What’s in a Name?

Posted on July 23, 2009


I'm no longer a Virgin virgin.  That's sounds a little X-rated, so let me explain.  I recently flew on Virgin America for the first time.  I'd heard great things about the airline and was pumped to find they were my cheapest cross-country flight option.  I quickly learned, Virgin or otherwise that a flight's just a flight and an airplane is just another airline.

When I first hopped on board, I felt like I was heading into a dimly lit club.  Purple lighting set the cool vibe and a Richard Branson cartoon welcomed me aboard.  That's where the special treatment ended and my flight became just like all the other red eye flights I've taken on United and Jet Blue.  There was still a man behind me that wouldn't turn his light off.  Another man across the aisle couldn't hold onto his coffee and jolted me awake by spilling on my feet.  The flight attendants crammed my elbows with every passing… and the list goes on.  Yes, it's great to have leather seats and a TV on your seatback, but does the entire experience hold up the "cool factor" associted with the brand?  I'd argue that it doesn't.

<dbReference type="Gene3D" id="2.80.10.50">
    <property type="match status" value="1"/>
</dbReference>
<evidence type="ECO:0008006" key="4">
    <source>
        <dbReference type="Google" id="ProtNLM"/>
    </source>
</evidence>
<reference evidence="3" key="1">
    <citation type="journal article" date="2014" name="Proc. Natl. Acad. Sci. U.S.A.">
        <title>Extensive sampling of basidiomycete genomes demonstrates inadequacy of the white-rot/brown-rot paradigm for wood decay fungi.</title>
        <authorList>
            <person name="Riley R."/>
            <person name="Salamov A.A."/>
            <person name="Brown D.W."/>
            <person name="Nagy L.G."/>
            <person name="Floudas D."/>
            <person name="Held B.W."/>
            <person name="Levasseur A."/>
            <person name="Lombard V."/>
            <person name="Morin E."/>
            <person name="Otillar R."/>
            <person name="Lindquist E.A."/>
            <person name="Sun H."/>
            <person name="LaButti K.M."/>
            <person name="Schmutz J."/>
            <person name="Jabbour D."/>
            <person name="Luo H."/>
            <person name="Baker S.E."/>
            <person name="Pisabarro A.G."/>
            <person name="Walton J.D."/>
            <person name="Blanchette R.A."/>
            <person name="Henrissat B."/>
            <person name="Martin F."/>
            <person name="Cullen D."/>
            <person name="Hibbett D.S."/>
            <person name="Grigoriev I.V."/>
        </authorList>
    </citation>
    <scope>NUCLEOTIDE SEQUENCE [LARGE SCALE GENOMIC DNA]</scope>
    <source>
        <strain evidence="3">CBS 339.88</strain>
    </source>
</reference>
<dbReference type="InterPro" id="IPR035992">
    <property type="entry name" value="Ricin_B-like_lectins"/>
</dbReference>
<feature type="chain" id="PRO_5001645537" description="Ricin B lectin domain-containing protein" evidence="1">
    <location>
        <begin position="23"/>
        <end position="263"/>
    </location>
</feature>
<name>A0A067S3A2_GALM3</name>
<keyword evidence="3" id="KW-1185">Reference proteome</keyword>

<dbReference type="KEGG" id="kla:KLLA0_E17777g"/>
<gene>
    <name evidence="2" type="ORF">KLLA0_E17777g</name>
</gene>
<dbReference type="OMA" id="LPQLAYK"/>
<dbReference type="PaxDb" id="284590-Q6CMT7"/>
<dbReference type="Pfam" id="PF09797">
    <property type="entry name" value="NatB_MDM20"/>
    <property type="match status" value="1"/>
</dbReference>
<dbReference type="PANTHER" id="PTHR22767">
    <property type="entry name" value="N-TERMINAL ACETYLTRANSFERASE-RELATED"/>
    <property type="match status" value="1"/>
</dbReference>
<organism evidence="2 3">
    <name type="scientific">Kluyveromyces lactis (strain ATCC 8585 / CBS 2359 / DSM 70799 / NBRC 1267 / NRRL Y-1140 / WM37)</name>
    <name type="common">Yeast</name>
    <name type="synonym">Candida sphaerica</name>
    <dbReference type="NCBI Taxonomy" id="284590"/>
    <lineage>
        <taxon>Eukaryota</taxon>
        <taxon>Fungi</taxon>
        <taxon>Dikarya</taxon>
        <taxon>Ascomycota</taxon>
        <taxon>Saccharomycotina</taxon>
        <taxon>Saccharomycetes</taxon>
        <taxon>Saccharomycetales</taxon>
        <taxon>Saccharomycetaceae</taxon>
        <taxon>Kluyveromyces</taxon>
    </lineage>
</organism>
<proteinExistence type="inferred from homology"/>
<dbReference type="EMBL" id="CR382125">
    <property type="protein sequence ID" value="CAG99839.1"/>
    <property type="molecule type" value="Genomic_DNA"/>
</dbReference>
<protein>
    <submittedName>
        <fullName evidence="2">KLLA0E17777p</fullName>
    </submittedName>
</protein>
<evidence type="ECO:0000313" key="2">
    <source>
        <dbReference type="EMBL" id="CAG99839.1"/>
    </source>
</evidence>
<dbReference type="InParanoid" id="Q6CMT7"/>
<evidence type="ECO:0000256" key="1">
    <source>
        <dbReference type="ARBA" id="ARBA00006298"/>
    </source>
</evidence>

I didn't immediately recap my experience because I honestly hoped the return trip would redeem the brand.  Not so.  Apart from the cool lounge at Boston's Logan, there was again, nothing special about my flight.  I think this is a case of a brand setting high expectations and not following through.  In order for you to embrace the "cool," everyone needs to showcase that feeling – from flight attendants to gate agents, customer service reps and company execs.

Maybe Virgin is just spread too thin.  Maybe they're so heavily invested in their wine making business that they've forgotten all about their air travel arm…  Marketers: If you're going to heavily brand everything you do, make the brand a strong and consistent one.


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